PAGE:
Lojong - Training the Mind
In these spiritually degenerate times we encounter many obstacles to our spiritual practice but rather than being discouraged by them we can learn to transform them into the spiritual path by practicing training the mind.
Children get very excited when they make sandcastles, but when the sea washes them away they become upset. Buddha said that we are like children in this respect because we are happy when things are going well, but become miserable and depressed as soon as we encounter difficulties.
Samsaric pleasure is necessarily impermanent, and sooner or later turns into suffering; we would be foolish to expect anything else. Therefore we need to develop equanimity with respect to good and bad situations. We need to think `If things go well, fine; if they do not, that’s fine too.’
Turning difficult circumstances to our advantage
Whatever comes up, we can turn it to our advantage. As Shantideva says, suffering has many good qualities because it purifies our negative karma, increases our renunciation and compassion, reduces our pride, and helps us to overcome bad mental habits. If we think in this way we will feel that difficult circumstances are our best friends. When our mind is balanced in this way it becomes as stable as Mount Meru, and nothing can cause it to shake.
If through training our mind we find that we can keep a peaceful and happy mind at all times, even in difficult circumstances, this indicates that we have been successful in our training. If we train our mind in this way, everything we encounter will increase our Dharma realizations.
Making every second of our life meaningful
There are three types of object: attractive, unattractive, and neutral. Normally, when we encounter the first we develop attachment, when we encounter the second we develop hatred, and when we encounter the third we develop ignorance.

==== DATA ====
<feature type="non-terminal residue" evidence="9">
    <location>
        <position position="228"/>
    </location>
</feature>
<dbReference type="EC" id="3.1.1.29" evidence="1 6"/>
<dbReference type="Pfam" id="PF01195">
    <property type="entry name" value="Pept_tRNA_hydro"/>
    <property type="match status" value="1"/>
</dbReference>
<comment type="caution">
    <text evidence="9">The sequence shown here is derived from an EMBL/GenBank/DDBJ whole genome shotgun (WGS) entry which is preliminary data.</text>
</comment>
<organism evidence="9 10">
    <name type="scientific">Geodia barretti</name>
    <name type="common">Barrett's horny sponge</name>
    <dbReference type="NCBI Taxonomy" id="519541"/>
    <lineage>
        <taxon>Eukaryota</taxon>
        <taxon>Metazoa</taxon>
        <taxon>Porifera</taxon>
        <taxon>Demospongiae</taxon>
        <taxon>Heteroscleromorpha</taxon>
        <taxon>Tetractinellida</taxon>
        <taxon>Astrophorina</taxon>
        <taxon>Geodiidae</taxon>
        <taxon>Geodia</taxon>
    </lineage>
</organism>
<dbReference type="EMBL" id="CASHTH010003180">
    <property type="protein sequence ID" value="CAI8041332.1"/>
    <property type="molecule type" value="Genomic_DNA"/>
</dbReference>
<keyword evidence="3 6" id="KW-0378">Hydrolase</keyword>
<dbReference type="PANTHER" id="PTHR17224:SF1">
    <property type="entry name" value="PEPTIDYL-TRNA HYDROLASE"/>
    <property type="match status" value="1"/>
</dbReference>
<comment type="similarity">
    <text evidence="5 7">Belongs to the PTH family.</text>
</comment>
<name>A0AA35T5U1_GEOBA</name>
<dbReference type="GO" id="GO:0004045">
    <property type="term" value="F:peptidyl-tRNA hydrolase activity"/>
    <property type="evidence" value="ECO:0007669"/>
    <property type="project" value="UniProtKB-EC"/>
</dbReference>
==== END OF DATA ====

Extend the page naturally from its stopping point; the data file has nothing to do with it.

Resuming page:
For a successful practitioner of training the mind, however, these objects have the opposite effect. Instead of giving rise to the three poisons – attachment, hatred, and ignorance – they give rise to the three virtuous roots – non-attachment, non-hatred, and non-ignorance.
The three virtuous roots are not simply the absence of the three poisons, but are their direct opposites. Thus non-attachment is a virtuous mind that is the direct opposite of attachment. Renunciation is a type of non-attachment.
We can generate non-attachment through wisdom, and also through other minds such as faith or concentration. Whenever we contemplate the faults of attachment and generate a distaste for ordinary objects of desire, seeing them as harmful and deceptive, we are practicing non-attachment. Skillful practitioners of training the mind try to generate this mind whenever they see attractive objects.
Non-hatred is a virtuous mind that is the direct opposite of hatred. We generate this mind by contemplating the faults of anger and hatred.
Non-ignorance is a virtuous mind that is the direct opposite of ignorance. It is a type of wisdom. We generate this mind by resisting the ordinary appearance of objects and contemplating their empty nature.
Since we encounter attractive, unattractive, and neutral objects all the time, if we learn to generate the three virtuous roots rather than the three poisons we can make every second of our life meaningful. For practitioners of training the mind, this is the most important practice when they are not in meditation.